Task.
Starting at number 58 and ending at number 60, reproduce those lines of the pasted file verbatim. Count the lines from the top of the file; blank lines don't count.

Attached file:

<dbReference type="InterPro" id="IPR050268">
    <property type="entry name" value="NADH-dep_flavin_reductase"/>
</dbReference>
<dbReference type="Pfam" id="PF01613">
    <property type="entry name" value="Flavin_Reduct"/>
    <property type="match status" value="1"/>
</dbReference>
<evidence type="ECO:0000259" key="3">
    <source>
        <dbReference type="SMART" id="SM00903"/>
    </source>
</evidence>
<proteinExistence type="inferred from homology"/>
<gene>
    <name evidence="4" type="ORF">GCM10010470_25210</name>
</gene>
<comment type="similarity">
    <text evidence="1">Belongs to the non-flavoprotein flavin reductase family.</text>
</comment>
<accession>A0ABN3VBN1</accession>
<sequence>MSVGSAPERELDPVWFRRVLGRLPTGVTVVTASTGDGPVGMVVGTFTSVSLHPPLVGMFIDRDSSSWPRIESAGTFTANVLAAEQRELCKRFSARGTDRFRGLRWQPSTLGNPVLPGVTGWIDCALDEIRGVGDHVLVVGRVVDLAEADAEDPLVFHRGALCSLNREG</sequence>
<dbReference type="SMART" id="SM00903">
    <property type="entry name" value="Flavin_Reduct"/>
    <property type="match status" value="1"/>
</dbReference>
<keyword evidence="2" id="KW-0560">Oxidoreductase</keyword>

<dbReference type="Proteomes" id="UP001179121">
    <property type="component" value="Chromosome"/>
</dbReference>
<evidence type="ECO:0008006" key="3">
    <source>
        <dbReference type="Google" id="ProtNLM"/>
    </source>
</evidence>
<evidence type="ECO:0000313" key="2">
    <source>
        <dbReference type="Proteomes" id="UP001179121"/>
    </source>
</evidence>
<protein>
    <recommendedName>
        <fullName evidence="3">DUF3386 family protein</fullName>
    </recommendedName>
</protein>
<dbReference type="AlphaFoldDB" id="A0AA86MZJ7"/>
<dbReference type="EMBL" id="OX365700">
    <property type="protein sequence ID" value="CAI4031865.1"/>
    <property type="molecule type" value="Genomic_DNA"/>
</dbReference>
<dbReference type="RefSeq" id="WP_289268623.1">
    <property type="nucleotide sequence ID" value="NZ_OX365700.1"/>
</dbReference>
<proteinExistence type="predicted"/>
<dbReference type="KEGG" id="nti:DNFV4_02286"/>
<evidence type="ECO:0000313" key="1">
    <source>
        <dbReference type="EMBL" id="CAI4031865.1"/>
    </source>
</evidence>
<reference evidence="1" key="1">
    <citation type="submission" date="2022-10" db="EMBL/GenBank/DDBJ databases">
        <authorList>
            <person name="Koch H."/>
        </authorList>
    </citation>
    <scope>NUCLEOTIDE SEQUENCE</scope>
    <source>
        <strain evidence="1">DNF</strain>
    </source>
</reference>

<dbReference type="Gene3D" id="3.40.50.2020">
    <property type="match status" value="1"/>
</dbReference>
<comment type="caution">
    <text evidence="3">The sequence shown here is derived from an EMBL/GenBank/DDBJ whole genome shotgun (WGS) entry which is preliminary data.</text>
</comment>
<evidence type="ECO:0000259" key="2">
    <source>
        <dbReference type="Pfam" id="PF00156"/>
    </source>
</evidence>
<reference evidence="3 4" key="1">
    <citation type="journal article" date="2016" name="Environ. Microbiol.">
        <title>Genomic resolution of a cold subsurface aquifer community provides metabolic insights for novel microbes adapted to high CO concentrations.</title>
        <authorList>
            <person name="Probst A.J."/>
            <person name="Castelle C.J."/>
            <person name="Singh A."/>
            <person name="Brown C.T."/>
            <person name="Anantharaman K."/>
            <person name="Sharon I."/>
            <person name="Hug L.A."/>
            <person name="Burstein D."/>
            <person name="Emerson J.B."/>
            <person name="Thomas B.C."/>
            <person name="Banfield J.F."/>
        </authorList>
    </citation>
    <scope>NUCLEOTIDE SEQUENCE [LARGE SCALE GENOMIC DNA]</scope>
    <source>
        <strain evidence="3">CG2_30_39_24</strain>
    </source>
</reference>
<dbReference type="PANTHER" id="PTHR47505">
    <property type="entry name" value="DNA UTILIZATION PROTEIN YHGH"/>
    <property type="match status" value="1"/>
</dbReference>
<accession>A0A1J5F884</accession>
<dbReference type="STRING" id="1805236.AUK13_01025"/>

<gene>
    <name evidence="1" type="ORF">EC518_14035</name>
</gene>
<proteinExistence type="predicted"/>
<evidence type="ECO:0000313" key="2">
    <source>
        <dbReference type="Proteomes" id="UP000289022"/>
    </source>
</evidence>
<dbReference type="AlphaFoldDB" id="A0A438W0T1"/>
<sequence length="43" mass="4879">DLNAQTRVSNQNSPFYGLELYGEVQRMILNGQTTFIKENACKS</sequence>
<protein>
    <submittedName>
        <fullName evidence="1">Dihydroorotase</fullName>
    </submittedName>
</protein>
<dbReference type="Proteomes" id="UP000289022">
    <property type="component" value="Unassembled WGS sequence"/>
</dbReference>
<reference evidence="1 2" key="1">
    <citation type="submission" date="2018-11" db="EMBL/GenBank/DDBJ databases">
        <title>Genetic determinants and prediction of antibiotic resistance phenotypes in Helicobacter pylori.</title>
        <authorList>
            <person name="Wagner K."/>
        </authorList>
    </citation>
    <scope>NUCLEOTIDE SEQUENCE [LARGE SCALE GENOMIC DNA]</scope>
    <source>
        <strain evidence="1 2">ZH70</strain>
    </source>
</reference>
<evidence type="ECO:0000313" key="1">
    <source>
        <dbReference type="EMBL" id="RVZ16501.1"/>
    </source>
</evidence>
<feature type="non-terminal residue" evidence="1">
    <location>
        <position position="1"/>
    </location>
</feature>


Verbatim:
    </source>
</evidence>
<reference evidence="1" key="1">